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History Of Tata Airlines and Air India

After 68 years, Tata Sons has reclaimed control of Air India, with the government selecting the salt-to-software giant as the winning bidder. JRD Tata started Air India (as Tata Airlines) in 1932, and it was nationalized about the time India won independence in 1947. Tata Sons chairman emeritus Ratan Tata today tweeted an old image of the late JRD Tata getting off an Air India plane to welcome the airline back into the Tata Group.

“On a more sentimental note, Air India had formerly been regarded as one of the world’s most renowned airlines, thanks to Mr. JRD Tata’s leadership. Tatas will have the chance to reclaim the image and reputation that it had in previous years. If Mr. JRD Tata had been in our midst today, he would have been ecstatic “Mr. Tata stated in a message that accompanied the old photo that he posted.

JRD Tata’s passion for aviation gave birth to Air India, the airline that gave a country wings. JRD Tata not only pioneered aviation in India, but he was also the first Indian to receive a pilot’s license.

JRD When a flying club debuted in Tata’s hometown of Bombay, he was 24 years old. According to a Tata Group blog article, he wasn’t the first to register, but he was the first Indian to graduate with the ‘No. 1’ endorsed on his pilot’s license.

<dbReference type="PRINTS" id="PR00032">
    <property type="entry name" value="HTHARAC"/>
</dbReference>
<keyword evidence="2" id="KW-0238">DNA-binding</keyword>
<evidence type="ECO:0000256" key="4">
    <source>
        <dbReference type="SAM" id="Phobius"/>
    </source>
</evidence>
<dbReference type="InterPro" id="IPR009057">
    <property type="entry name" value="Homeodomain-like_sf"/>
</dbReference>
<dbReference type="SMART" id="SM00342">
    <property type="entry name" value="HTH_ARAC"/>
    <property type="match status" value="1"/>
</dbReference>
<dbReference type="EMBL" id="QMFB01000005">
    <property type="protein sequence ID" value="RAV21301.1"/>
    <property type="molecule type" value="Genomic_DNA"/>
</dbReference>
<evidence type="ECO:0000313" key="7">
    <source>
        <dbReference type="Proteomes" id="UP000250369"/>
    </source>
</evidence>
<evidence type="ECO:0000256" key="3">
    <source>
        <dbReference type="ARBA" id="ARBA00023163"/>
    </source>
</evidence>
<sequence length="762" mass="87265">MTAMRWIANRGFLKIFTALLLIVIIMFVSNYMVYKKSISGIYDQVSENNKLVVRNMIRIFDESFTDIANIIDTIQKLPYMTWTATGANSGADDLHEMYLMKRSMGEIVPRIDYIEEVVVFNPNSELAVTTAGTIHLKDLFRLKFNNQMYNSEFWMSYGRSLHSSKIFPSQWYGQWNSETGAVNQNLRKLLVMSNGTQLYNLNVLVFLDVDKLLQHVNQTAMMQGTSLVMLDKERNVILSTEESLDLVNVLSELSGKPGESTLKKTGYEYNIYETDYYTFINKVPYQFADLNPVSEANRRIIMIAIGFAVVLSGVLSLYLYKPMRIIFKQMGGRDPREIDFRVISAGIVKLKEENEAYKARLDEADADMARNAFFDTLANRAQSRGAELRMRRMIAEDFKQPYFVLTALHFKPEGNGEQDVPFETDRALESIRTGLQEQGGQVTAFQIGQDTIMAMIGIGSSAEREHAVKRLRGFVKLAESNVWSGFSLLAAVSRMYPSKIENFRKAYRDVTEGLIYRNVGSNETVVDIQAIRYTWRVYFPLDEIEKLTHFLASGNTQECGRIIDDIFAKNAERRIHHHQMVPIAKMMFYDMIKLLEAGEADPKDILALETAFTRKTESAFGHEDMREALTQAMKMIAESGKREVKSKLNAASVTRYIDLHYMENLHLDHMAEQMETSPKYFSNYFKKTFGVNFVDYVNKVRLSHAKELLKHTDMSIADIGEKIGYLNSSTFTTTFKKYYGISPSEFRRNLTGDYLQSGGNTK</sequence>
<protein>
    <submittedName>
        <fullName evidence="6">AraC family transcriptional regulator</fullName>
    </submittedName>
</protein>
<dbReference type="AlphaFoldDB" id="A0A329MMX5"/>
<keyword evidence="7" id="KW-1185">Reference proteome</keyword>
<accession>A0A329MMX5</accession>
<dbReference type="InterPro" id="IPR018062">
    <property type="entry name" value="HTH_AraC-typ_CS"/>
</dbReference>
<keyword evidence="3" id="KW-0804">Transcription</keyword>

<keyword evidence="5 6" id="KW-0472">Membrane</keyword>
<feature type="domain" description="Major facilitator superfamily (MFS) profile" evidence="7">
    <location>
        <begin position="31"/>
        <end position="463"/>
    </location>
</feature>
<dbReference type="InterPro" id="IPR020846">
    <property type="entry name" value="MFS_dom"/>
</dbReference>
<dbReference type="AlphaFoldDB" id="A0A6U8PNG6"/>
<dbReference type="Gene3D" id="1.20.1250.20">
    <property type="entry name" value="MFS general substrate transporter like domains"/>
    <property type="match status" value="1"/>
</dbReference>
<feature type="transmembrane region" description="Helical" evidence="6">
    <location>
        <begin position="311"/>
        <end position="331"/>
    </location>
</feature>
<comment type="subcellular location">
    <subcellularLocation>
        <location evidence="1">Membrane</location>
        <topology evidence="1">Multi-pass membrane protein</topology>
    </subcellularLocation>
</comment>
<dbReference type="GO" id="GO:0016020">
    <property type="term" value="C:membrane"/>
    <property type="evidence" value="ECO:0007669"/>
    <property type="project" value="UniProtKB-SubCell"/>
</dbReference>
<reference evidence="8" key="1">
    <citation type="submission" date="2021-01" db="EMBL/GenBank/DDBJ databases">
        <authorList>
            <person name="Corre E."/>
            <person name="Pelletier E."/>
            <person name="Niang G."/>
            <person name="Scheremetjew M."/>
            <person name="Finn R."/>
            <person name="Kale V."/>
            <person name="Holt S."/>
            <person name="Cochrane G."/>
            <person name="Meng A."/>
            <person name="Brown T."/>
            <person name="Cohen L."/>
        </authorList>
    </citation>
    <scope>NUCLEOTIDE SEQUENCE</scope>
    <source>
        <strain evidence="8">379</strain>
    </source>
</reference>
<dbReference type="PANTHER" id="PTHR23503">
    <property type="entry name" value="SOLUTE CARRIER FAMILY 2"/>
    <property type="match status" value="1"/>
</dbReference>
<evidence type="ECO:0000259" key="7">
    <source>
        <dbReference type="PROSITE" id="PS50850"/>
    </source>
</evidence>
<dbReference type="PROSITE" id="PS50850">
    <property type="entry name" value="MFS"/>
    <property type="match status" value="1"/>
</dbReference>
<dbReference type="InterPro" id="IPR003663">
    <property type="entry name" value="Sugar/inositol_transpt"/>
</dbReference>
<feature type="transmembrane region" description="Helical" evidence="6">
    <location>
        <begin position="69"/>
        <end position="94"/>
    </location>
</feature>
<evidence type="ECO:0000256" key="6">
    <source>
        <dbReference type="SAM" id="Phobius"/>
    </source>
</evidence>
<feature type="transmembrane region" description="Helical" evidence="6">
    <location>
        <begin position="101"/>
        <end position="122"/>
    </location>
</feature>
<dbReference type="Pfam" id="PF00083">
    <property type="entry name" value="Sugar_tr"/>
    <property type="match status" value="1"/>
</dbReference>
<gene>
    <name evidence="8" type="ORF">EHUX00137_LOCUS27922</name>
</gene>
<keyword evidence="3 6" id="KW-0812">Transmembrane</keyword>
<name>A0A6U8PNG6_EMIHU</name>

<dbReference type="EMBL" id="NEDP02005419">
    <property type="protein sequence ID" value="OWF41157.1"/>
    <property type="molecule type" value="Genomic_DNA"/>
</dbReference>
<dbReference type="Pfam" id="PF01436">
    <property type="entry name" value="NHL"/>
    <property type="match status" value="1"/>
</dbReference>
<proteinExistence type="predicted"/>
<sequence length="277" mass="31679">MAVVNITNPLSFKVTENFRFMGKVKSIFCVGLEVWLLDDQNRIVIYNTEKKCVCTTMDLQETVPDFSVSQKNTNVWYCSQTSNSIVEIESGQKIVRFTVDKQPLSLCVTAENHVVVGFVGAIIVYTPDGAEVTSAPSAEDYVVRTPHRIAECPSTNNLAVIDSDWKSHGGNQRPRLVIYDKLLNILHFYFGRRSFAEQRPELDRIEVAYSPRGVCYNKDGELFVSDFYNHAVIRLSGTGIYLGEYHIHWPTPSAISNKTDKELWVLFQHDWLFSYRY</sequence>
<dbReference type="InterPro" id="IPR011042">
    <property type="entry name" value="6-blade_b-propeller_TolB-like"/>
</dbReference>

JRD Tata famously conducted the first flight in Indian aviation history on October 15, 1932. The Tata Air Services flight departed Karachi’s Drigh Road Aerodrome for Mumbai’s Juhu Airstrip. The plane was a De Havilland Puss Moth, which had only one engine.

“A Puss Moth and I soared happily from Karachi with our first precious batch of mail, on an inaugural trip to Bombay, on an exhilarating October day in 1932,” JRD Tata later remembered. “We were a tiny group back then. We shared our triumphs and failures, our pleasures and sorrows as we established the company that would eventually become Air-India and Air-India International.”

Today, hearing the word “Air India” brings up thoughts of the airline’s mascot, the hulking Maharaja.

According to Air India, the Maharaja was developed by Bobby Kooka, the airline’s Commercial Director, and Umesh Rao, an artist of J.Walter Thompson Ltd., Mumbai.

JRD’s 46-year career in aviation encompassed everything from the two-seater Puss Moth to the 400-seater Boeing 747. Mr Tata, a perfectionist, required that no compromises be made in terms of operating and maintenance standards, as well as service. The airline’s chairman once contacted him in the middle of the night to provide advice on how to enhance the language on a marketing hoarding, according to an airline executive.

JRD Tata once instructed the staff of the airline, “I want our passengers to have no reason to complain when travelling with us. I want to make it clear that no airline is more popular with customers, is safer and more timely, provides better food and services, or projects a better image than Air India.”

In fact, Pandit Jawaharlal Nehru once wrote to Mr Tata to commend the airline’s outstanding standards. “I believe that Air India International has played a significant role in increasing India’s international status,” the former prime minister said in his letter.



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